Celebrating women in science

Thursday 11th February 2021

Celebrating women in science

Today (11 February) is International Women in Science Day. Here at QVH we have a dedicated team of scientists working in our histopathology lab. Their work involves the diagnosis and study of diseases of the tissues, and examining tissues and/or cells under a microscope. The team receives over 20,000 specimens per year and supports our specialist services with timely and accurate diagnoses accredited to international standards.

The team play a vital role in confirming whether a patient has cancer so they can progress to having treatment. They’re also involved in providing patients with good news that they don’t have cancer.

We spoke to two members of our histopathology team to find out more about their roles and why they chose a career in science.

Fiona Lawson is the laboratory services manager for QVH’s histopathology service. Her route to histopathology was slightly unusual, involving parrots and emu on the way! With a dream of becoming a vet, Fiona studied for a five-year biomedical science degree in Canada, before moving to the UK and using her skills and love of animals in DNA testing and working out the sex of parrots, emus and ostriches! But it was an advert for a biomedical science job at a hospital that lured her away.

Fiona explains: “I saw a biomedical science job advertised, something you don’t tend to see in Canada, and I thought I can do that! I got a job working in cellular pathology for the NHS back in 1995 and haven’t looked back since.” Moving to different hospitals to expand her experience, Fiona joined QVH as laboratory services manager 15 years ago.

“Biomedical science has changed so much,” explains Fiona. “Our speciality is more advanced now as are the diagnostic techniques like molecular testing. Every day is different and it is great to be part of a team and specialism that is evolving.”

Whilst much of Fiona’s role is managerial, you can often find her looking down a microscope helping to quality check the samples. She is so passionate about science, not only was she able to help QVH’s histopathology lab become the first in the UK to gain the internationally recognised ISO15189 accreditation, but Fiona is helping support junior members of the team to develop. “The opportunities are endless,” Fiona enthuses. “Biomedical science offers a whole range of disciplines with lots of opportunities to work in each. They are skills you can take anywhere in the world.”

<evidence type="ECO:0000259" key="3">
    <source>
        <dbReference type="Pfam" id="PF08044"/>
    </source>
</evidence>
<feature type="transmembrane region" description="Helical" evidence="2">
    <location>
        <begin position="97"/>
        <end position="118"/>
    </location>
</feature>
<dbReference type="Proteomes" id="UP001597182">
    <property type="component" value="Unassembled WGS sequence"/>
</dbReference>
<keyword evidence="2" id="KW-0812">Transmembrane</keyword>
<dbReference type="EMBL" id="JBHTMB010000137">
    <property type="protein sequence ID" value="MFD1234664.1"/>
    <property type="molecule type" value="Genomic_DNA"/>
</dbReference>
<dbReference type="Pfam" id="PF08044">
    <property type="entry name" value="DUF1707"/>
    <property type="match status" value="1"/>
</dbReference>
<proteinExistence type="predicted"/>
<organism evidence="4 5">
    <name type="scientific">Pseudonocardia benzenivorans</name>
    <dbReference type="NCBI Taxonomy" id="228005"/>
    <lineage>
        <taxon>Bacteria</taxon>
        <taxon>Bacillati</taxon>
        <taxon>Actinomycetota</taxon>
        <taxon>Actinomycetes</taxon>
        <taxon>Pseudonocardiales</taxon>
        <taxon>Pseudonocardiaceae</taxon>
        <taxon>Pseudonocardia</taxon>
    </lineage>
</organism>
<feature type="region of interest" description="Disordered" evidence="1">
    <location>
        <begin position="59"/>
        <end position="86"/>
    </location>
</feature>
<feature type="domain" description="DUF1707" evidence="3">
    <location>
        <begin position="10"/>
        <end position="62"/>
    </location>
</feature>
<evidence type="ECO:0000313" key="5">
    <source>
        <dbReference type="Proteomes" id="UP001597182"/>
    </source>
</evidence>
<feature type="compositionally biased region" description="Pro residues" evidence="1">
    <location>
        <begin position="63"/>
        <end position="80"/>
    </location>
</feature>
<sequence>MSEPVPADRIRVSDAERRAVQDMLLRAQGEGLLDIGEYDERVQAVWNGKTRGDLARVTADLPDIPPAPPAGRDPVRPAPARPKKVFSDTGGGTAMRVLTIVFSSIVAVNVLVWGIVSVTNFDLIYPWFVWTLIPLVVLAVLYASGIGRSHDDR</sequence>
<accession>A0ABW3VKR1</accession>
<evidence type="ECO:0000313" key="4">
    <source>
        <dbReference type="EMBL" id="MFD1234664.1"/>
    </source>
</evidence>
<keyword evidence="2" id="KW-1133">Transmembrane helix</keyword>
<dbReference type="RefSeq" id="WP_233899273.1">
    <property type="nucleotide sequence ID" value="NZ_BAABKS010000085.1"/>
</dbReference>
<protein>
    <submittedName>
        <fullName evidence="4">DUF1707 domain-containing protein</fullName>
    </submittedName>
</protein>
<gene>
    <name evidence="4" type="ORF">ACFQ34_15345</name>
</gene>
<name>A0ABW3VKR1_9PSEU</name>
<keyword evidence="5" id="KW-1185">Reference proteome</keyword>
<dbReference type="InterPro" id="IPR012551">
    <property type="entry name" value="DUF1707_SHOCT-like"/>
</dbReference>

More recently, Fiona has used her skills to help establish a COVID-19 testing lab at the hospital, processing tests from asymptomatic (without symptoms) staff and patients prior to surgery. “Having run the histopathology lab and knowing the protocols involved I was asked to be the governance lead,” Fiona explains. “I work with a principle scientist who also heads up the quality management, and a senior laboratory scientist who runs the lab day to day. I’ve learnt a lot about COVID-19 and the intricacies around that type of testing. That’s the thing with biomedical science, the learning opportunities are endless.”

Suzanne Hatter is an advanced practitioner in histopathology and has been at QVH for three years. “Since I was little I’ve been interested in looking down a microscope so I was perhaps always destined to do a science degree. Like many people I didn’t set out to have a career in biomedical science, I sort of drifted into it! After graduating with a degree in biology I became a school lab technician before seeing a trainee histopathology role at a hospital (I had to look up what histopathology was!) and that was 20 years ago now.”

Suzanne’s role at QVH involves dissecting tissues specimens and following a very skilled and detailed process to enable the samples to be looked at under a microscope for a diagnosis. “I select the relevant parts of the tissues, which are then processed and embedded in wax. Once set, the blocks are cut with a microtome, stained and ready for viewing under a microscope. Each sample is given a unique number that links it to the relevant patient and follows it throughout its journey. As you can imagine there are lots of quality checks too.

“Every sample is different and it’s all about knowing how to interpret each one. I’m learning to report skin specimens and I attend meetings with clinical colleagues where patients treatment pathways are discussed.

“I’ve always wanted to work within the field of science and I’m driven by wanting to make the best analysis I can for each patient.”